The fact was: not only did Albom want to ditch the ‘Morrie’ sequel altogether, but what he really wanted to do was write fiction.

“’That’s a terrible idea. Non-fiction writers can’t write fiction. That’s the biggest mistake of your life; you’re going to fall on your face,’” Albom quoted the naysayers anew.

“I said, ‘Well, if I fall on my face, it’s my face—you don’t have to worry about it,’” Albom chuckled with the memory. “I wrote Five People You Meet in Heaven, and much to my surprise—and their surprise—it was a big success, too. I think that was Morrie rewarding me for not cheapening him.”

Lesson #2: Don’t sell out. Don’t do something simply for the sake of money or “success.”

We asked Albom about his worldwide fame and about the celebrity that came with success.

He answered, “I don’t take applause or success—the fuss over it—too seriously… As a journalist, I got to be around lots of famous people… I’ve watched the fuss and the success, and I’ve seen how empty it is and how it doesn’t make them happy.”

“True success, to me, is doing something that you really love and being able to affect people positively as a result of that. That could be a teacher, that could be a fireman, that could be a rock and roll singer.”

“The noise was no guarantee that you were going to be happy,” he said as he recounted the behind-the-scenes drama that he witnessed following some NBA greats.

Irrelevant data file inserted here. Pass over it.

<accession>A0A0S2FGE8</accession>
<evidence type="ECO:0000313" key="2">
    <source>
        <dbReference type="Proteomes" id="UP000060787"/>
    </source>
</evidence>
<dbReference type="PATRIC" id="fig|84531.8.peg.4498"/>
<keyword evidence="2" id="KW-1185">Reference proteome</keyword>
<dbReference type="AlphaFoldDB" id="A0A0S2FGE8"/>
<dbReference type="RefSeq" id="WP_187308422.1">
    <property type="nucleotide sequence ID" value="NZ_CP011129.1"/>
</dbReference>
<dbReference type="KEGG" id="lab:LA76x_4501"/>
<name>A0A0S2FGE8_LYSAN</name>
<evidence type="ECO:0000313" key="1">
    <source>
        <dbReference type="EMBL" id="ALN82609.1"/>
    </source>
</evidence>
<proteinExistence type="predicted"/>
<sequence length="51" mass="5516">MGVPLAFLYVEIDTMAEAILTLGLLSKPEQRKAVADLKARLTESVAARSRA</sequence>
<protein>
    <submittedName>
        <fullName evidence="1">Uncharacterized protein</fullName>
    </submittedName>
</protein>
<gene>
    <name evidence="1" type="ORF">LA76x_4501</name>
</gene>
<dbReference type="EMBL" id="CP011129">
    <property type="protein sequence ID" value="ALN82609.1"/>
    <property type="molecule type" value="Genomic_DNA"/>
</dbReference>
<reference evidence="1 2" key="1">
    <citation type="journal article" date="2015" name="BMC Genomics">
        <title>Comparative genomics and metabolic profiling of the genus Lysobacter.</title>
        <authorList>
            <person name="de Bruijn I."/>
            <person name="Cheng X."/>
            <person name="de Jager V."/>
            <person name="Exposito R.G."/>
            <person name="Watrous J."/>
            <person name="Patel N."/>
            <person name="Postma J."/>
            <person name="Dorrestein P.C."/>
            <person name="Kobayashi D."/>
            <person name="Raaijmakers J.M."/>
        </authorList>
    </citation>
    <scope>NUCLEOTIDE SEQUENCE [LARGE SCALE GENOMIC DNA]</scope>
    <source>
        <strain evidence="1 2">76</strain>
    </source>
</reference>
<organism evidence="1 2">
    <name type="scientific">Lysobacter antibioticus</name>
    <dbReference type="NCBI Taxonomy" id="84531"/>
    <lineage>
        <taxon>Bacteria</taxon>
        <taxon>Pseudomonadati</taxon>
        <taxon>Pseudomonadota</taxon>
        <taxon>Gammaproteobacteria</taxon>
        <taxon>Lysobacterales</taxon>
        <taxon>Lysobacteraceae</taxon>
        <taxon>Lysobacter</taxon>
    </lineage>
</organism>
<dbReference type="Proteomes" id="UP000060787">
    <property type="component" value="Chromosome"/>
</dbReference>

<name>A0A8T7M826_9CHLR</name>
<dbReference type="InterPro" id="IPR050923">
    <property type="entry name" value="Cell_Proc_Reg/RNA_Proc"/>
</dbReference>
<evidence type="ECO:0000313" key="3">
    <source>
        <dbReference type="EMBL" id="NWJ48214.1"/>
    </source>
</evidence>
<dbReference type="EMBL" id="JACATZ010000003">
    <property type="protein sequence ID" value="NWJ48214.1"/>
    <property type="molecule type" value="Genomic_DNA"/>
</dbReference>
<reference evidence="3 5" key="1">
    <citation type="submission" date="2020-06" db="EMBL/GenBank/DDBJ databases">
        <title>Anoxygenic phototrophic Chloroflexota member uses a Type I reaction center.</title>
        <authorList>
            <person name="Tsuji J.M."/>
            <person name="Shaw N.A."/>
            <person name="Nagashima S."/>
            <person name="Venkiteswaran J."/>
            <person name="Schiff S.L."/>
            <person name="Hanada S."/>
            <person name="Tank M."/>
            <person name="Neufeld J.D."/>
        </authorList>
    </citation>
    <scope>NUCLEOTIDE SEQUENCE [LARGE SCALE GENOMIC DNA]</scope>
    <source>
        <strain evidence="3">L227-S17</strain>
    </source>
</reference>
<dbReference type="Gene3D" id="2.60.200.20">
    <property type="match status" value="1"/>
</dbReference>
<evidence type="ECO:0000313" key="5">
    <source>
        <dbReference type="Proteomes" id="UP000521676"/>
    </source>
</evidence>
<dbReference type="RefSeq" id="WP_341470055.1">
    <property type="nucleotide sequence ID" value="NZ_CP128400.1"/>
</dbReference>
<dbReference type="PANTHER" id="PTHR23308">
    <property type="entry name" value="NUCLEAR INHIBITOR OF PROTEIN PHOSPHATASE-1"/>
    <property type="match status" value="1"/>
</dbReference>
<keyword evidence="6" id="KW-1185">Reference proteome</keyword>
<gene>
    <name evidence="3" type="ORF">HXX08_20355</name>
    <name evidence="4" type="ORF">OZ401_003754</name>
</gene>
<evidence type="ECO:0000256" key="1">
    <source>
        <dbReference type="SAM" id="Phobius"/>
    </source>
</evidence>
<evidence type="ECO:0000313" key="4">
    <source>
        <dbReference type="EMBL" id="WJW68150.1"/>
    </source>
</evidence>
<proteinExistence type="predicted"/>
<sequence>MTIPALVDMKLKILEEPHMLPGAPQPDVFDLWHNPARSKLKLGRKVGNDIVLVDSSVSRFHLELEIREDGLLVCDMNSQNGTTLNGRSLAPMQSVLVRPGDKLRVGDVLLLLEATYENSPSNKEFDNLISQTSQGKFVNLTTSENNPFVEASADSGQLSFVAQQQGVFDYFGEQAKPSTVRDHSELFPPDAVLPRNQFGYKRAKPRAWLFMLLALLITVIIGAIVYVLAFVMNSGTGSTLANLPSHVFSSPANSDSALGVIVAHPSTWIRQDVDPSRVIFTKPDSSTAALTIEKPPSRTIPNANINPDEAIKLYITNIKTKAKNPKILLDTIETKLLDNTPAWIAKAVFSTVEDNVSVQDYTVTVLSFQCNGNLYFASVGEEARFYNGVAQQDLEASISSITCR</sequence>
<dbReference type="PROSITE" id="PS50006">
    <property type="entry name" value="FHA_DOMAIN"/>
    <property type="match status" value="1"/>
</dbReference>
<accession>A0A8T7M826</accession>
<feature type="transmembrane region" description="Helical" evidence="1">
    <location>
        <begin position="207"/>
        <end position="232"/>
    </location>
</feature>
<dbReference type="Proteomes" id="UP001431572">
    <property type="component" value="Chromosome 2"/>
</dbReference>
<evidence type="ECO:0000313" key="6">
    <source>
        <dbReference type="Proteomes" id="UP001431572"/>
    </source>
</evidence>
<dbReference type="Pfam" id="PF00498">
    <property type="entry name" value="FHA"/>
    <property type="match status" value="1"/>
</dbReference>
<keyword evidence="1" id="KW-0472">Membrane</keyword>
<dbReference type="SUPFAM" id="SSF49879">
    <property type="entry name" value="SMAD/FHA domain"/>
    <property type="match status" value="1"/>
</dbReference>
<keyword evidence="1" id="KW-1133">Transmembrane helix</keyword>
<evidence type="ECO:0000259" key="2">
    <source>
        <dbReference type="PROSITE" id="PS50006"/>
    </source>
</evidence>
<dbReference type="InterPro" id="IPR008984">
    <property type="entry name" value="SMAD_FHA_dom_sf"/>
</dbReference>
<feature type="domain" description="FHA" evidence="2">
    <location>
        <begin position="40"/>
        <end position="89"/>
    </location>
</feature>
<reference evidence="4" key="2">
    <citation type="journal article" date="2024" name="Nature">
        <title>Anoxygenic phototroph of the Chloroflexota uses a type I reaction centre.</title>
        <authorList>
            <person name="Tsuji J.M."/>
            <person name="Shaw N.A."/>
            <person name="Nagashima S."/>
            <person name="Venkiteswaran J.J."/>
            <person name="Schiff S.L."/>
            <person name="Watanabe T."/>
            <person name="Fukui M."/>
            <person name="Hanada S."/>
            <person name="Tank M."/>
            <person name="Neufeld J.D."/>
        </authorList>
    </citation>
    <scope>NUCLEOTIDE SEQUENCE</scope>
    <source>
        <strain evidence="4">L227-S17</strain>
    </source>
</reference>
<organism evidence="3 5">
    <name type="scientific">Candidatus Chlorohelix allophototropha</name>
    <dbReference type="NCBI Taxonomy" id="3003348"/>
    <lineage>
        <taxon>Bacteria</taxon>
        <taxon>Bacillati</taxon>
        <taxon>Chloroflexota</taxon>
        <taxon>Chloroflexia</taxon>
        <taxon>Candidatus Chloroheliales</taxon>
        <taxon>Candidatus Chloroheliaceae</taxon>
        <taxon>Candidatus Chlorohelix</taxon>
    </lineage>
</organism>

“When the noise started for me—and it’s now continued, and it’s quite loud—I’ve been blessed to have this built-in buffer against taking it too seriously.”

Lesson #3: Fame fades away. Measure success according to the lives you touch and what matters most to you.

On creativity

“For me, part of being creative is being varied,” Albom shared. “I finish a book, I go write a play. I finish a play, a go work on a movie. I finish a movie, I go back to a book. I go from fiction to non-fiction. It’s part of what keeps me fresh.”

However, he cautioned people from multi-tasking and doing too many things at once.

“I don’t look too far beyond the one that I’m on at the moment… I try not to get too passionate about more than one thing at a time. That way I can keep my energy and focus on making it as good as I can make it.”

Lesson #4: Explore your interests, but focus on one thing at a time and excel in it.

On making every minute count 

For an author who writes about death and dying, what is the key to living a full life and making every minute count?

“It may sound a little corny, but the first thing I do in the morning… is pray,” Albom shared. “In my prayers, I always thank God for everything that’s happened up to that minute when I’m praying from the time I woke up.

“How many things up to this point of the day—ten minutes into the day—do I have that other people don’t have? How many people say, ‘If only I could get out of bed,’ for people who are crippled. ‘Oh, if I could only see,’ for people who are blind. ‘If only I had a place to live,’ for people who are homeless.  You think of how many people don’t have what you have just up to the first cup of coffee of your day. Not only do I say, ‘Thank you,’ but I ask for guidance to remember that all day long.” 

“[The money side of] things are going to take care of itself; meanwhile… we’re going to make some memories here.”

Lesson #5: Be grateful. Be aware. Make memories with those you love. Enough said. – Rappler.com

Video by Toni Alvarez

 

Add a comment

Sort by

There are no comments yet. Add your comment to start the conversation.